• We analyzed the magnitude spectrums of error signals obtained from natural images and show that there is a general relationship between the magnitude spectums of error images and degradation levels.

  • We eliminated the requirement for fine-tuned parameters that were utilized for fusion of phase and harmonic analysis as well as the scaling fraction parameter used in the multi-scale calculation.

  • We extended the baseline spectral analysis method with multi-scale and multi-channel error representations along with frequency-based weights, which significantly outperforms majority of the compared methods in all benchmark categories.

  • We enlarged the test set from images to images in the TID 2013 database and added the Multiply Distorted LIVE database to the validation, which includes simultaneously applied distortions.

  • We increased the number of validation metrics from two to five along with statistical significance tests for correlation metrics. We analyzed the distribution of scores with scatter plots and histogram difference metrics. Based on the overall validation, we showed that SUMMER is consistently among the top performing methods.

  • We measured the capability of quality assessment algorithms to () distinguish statistically different and similar pairs and to () identify the higher quality image and the lower quality image. We showed that SUMMER significantly outperforms all other top performing algorithms in task () and all other than one algorithm in task (ii).

We briefly discuss the related work in Section 2 and describe the baseline spectral analysis method in Section 3. We extend the baseline method with multiple scales, multiple color channels, and frequency-based weights in Section 4. We describe the experimental setup in Section 5 and report the results in Section 6. Finally, we conclude our work in Section 7.

2 Related Work

An intuitive approach to assess the quality of an image is to measure fidelity, which can be performed by comparing the image with its distortion-free version, if available. Mean Square Error (MSE) and Peak Signal-to-Noise Ratio (PSNR) are commonly utilized examples of fidelity-based full-reference methods. Wang et al. Wang2004 showed that human perception is more consistent with structural similarity as opposed to MSE and PSNR. Structural similarity methods such as SSIM Wang2004 were shown to be more correlated with human error perception. Spatial domain-based single-scale structural similarity was further extended to multi-scale (MS-SSIM) Wang2003 , complex domain (CW-SSIM) Sampat2009 , and information-weighted (IW-SSIM) Wang2011 versions. Instead of focusing on the structural similarity, Ponomarenko et al. developed a series of quality estimators EA+06 ; PS+07 ; Ponomarenko2011 that are based on extending fidelity with visual system characteristics.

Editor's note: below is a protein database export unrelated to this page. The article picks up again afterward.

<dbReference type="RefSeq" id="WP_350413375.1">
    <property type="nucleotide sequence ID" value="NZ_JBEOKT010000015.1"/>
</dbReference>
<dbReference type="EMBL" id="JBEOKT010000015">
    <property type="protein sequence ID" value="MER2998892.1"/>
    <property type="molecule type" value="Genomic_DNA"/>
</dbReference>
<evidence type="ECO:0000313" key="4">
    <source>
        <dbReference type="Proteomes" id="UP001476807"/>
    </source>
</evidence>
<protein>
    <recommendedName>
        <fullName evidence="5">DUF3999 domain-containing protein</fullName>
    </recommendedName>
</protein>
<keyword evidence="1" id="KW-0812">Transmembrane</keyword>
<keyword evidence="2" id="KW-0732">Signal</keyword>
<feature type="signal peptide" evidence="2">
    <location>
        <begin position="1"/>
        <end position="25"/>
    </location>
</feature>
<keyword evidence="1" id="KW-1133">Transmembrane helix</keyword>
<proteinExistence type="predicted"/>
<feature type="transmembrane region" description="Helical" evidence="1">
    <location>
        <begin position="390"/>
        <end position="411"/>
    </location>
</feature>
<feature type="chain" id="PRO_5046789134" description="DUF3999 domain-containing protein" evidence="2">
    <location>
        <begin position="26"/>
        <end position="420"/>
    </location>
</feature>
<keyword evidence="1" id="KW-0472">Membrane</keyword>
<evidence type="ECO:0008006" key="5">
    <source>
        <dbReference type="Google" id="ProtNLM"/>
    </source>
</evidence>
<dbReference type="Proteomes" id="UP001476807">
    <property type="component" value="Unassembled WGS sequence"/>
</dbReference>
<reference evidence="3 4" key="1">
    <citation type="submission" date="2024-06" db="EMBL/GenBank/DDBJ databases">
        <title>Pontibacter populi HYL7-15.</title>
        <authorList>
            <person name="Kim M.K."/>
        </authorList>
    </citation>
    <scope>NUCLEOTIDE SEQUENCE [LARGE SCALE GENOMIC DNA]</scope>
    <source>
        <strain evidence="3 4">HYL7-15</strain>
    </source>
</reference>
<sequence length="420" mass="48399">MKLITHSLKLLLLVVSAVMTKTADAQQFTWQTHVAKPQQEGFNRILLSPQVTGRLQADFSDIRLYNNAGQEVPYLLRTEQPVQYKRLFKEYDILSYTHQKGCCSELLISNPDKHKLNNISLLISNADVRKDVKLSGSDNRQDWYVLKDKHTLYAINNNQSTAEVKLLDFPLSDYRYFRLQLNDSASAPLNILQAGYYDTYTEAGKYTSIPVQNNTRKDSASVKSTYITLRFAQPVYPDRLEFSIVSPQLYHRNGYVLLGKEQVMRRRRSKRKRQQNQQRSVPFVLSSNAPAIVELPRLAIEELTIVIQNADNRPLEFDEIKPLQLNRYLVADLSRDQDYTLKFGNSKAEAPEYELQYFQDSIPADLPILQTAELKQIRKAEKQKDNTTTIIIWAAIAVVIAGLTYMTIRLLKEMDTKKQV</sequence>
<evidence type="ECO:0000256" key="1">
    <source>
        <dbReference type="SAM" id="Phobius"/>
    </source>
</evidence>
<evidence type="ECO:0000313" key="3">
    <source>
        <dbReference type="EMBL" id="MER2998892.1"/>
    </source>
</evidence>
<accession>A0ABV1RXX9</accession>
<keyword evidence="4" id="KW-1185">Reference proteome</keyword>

Daly Daly1992 introduced a visual model denoted as visual difference predictor (VDP), which is based on amplitude nonlinearity, contrast sensitivity, and a hierarchy of detection mechanisms. Through these mechanisms, VDP tries to measure visible differences that are caused by physical differences. Zhang and Li Zhang12 modeled suppression mechanisms by spectral residual (SR-SIM), which is calculated in the frequency domain. Damera et al. Venkata2000 proposed a degradation model denoted as NQM, which mimics the human visual system by considering contrast sensitivity, local luminance, contrast interaction between spatial frequencies, and contrast masking effects. Chandler and Hemami Chandler2007 formulated visual masking and summation through wavelet-based models to weight the SNR map. Other methods based on the frequency domain were also used to analyze human visual system properties including Sampat2009 ; NiL+08 ; NaL+12 . Zhang et al. developed FSIM, which mimics low-level feature perception through phase congruency and gradient magnitude. The majority of existing methods including FSIM measure quality using grayscale images or intensity channels. Intensity channels are usually preferred over chroma because human visual system is more sensitive to changes in intensity compared to color Lambrecht2001 . However, color channels still include information that is not part of intensity channels. FSIM was extended by introducing color information through pixel-wise fidelity over chroma channels. Temel and AlRegib utilized color information in the proposed methods PerSIM  temel_15_persim and CSV  temel_16_csv . To introduce color information into quality assessment, PerSIM uses pixel-wise fidelity whereas CSV utilizes color difference equations and color name distances.